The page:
The NASA Astrobiology Institute, Office of Naval Research and the Australian Research Council supported this study.

Editor's notes:

To reach Bruce Fouke, call 217-244-5431; email fouke@illinois.edu.

The paper "Correction factors for 18O-derived global sea surface temperature reconstructions from diagenetically altered intervals of coral skeletal density banding" is available online and from the U. of I. News Bureau. DOI: 3389/fmars.2019.00306

University of Illinois at Urbana-Champaign, News Bureau

Related Climate Articles:

Climate action goes digital
More transparent and accessible to everyone: information and communication technologies bring opportunities for transforming traditional climate diplomacy.
Sub-national 'climate clubs' could offer key to combating climate change
'Climate clubs' offering membership for sub-national states, in addition to just countries, could speed up progress towards a globally harmonized climate change policy, which in turn offers a way to achieve stronger climate policies in all countries.
Review of Chinese atmospheric science research over the past 70 years: Climate and climate change
Over the past 70 years since the foundation of the People's Republic of China, Chinese scientists have made great contributions to various fields in the research of atmospheric sciences, which attracted worldwide attention.
How aerosols affect our climate
Greenhouse gases may get more attention, but aerosols -- from car exhaust to volcanic eruptions -- also have a major impact on the Earth's climate.
Believing in climate change doesn't mean you are preparing for climate change, study finds
Notre Dame researchers found that although coastal homeowners may perceive a worsening of climate change-related hazards, these attitudes are largely unrelated to a homeowner's expectations of actual home damage.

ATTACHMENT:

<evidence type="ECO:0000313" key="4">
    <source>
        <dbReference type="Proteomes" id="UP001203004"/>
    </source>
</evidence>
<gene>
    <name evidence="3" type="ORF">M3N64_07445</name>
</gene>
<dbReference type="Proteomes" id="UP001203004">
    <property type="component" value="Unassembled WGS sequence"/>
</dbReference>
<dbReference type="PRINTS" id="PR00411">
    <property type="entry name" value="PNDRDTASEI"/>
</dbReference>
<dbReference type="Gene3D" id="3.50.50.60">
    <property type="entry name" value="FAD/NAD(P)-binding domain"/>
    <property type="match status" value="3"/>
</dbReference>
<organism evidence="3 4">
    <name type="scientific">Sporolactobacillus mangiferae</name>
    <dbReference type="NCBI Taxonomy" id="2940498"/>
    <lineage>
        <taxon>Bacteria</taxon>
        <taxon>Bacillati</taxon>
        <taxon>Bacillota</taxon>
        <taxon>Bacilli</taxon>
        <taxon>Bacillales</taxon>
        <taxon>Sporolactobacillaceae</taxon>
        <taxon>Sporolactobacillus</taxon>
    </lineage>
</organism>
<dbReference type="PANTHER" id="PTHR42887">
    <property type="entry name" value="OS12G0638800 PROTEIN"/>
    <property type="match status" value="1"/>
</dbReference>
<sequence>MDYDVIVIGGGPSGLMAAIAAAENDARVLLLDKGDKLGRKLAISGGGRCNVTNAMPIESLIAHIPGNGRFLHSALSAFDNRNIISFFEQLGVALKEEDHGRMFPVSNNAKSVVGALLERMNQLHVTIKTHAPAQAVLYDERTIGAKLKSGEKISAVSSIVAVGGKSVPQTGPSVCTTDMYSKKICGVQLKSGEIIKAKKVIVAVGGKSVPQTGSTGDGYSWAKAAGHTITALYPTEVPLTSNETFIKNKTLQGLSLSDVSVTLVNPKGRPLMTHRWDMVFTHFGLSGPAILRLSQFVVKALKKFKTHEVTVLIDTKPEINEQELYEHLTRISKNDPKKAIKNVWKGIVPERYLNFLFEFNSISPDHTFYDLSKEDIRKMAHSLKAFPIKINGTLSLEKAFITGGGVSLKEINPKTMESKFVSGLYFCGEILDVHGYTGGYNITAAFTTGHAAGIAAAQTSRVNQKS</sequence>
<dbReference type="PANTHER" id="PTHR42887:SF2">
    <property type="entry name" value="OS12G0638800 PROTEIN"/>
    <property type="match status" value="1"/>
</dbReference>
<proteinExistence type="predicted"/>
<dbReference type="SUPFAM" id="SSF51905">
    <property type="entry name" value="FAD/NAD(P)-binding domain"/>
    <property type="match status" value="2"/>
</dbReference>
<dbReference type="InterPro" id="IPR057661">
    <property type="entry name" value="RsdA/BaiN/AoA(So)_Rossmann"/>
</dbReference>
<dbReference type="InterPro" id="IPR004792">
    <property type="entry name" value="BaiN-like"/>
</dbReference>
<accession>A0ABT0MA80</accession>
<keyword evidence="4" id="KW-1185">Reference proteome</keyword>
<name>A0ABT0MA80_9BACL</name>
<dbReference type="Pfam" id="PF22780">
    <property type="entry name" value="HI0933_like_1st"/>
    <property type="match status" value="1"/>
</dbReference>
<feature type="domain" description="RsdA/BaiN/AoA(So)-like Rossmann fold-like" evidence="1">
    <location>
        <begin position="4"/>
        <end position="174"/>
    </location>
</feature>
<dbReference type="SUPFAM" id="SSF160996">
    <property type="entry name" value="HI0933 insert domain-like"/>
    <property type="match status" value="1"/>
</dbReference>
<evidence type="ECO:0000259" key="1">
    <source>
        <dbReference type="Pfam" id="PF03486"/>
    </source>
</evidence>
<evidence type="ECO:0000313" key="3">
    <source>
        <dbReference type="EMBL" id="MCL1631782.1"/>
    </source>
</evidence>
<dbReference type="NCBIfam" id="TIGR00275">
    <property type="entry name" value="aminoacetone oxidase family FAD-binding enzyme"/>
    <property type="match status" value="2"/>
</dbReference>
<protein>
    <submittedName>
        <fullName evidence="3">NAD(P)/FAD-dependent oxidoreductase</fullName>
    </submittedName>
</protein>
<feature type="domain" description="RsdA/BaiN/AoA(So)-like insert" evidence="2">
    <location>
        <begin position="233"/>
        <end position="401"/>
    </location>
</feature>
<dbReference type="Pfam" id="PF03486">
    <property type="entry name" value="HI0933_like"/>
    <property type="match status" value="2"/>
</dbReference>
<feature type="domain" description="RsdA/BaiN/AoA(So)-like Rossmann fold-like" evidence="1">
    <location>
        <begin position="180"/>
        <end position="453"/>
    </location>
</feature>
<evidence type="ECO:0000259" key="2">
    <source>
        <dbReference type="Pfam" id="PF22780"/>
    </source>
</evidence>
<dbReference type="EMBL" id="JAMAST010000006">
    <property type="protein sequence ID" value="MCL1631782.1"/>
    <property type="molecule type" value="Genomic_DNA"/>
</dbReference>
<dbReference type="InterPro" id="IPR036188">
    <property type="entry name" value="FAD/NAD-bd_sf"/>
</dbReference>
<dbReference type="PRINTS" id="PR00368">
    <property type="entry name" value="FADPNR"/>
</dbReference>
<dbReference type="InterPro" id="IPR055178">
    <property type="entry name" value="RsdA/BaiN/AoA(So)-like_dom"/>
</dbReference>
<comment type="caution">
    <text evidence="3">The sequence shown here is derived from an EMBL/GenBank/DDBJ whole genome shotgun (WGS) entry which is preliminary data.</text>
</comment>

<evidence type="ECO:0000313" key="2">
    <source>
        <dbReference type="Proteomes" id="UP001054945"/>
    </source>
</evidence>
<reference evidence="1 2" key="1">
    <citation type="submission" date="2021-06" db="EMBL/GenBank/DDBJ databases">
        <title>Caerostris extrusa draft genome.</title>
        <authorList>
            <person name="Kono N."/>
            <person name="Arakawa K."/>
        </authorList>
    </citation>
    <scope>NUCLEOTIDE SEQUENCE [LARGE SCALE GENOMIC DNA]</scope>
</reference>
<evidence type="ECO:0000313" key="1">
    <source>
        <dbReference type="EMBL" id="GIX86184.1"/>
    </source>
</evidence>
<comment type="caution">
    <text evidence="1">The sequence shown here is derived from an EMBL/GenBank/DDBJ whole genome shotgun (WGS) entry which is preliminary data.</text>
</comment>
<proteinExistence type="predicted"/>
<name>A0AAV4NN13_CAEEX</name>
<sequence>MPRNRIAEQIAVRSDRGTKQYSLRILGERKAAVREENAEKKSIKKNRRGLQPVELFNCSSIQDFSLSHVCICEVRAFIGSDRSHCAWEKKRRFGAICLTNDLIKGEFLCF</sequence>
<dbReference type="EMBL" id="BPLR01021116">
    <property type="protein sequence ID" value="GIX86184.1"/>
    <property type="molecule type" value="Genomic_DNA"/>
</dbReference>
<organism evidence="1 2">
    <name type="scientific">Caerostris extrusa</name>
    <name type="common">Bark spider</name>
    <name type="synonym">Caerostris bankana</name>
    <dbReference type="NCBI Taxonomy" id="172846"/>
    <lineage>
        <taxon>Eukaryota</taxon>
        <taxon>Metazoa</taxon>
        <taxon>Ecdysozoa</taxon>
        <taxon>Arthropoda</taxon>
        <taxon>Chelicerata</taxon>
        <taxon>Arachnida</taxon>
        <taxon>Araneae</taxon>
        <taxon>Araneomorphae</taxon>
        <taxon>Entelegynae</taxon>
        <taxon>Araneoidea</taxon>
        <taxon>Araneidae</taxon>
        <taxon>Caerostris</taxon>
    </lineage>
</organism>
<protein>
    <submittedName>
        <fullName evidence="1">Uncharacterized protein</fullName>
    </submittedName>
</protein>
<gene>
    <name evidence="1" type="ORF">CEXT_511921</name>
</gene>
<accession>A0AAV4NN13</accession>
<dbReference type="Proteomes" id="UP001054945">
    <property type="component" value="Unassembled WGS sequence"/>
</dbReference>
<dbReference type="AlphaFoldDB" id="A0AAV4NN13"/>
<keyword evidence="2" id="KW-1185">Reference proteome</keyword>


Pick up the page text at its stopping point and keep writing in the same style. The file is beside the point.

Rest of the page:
How trees could save the climate
Around 0.9 billion hectares of land worldwide would be suitable for reforestation, which could ultimately capture two thirds of human-made carbon emissions.
Climate undermined by lobbying
For all the evidence that the benefits of reducing greenhouse gases outweigh the costs of regulation, disturbingly few domestic climate change policies have been enacted around the world so far.
Climate education for kids increases climate concerns for parents
A new study from North Carolina State University finds that educating children about climate change increases their parents' concerns about climate change.
Inclusion of a crop model in a climate model to promote climate modeling
A new crop-climate model provides a good tool to investigate the relationship between crop development and climate change for global change studies.
Natural climate solutions are not enough
To stabilize the Earth's climate for people and ecosystems, it is imperative to ramp up natural climate solutions and, at the same time, accelerate mitigation efforts across the energy and industrial sectors, according to a new policy perspective published today in Science.
More Climate News and Climate Current Events

Trending Science News

Current Coronavirus (COVID-19) News

Top Science Podcasts

We have hand picked the top science podcasts of 2020.
Now Playing: TED Radio Hour

Making Amends
What makes a true apology? What does it mean to make amends for past mistakes? This hour, TED speakers explore how repairing the wrongs of the past is the first step toward healing for the future. Guests include historian and preservationist Brent Leggs, law professor Martha Minow, librarian Dawn Wacek, and playwright V (formerly Eve Ensler).
Now Playing: Science for the People

#565 The Great Wide Indoors
We're all spending a bit more time indoors this summer than we probably figured. But did you ever stop to think about why the places we live and work as designed the way they are? And how they could be designed better? We're talking with Emily Anthes about her new book "The Great Indoors: The Surprising Science of how Buildings Shape our Behavior, Health and Happiness".
Now Playing: Radiolab

The Third. A TED Talk.
Jad gives a TED talk about his life as a journalist and how Radiolab has evolved over the years. Here's how TED described it:How do you end a story? Host of Radiolab Jad Abumrad tells how his search for an answer led him home to the mountains of Tennessee, where he met an unexpected teacher: Dolly Parton.Jad Nicholas Abumrad is a Lebanese-American radio host, composer and producer. He is the founder of the syndicated public radio program Radiolab, which is broadcast on over 600 radio stations nationwide and is downloaded more than 120 million times a year as a podcast. He also created More Perfect, a podcast that tells the stories behind the Supreme Court's most famous decisions. And most recently, Dolly Parton's America, a nine-episode podcast exploring the life and times of the iconic country music star. Abumrad has received three Peabody Awards and was named a MacArthur Fellow in 2011.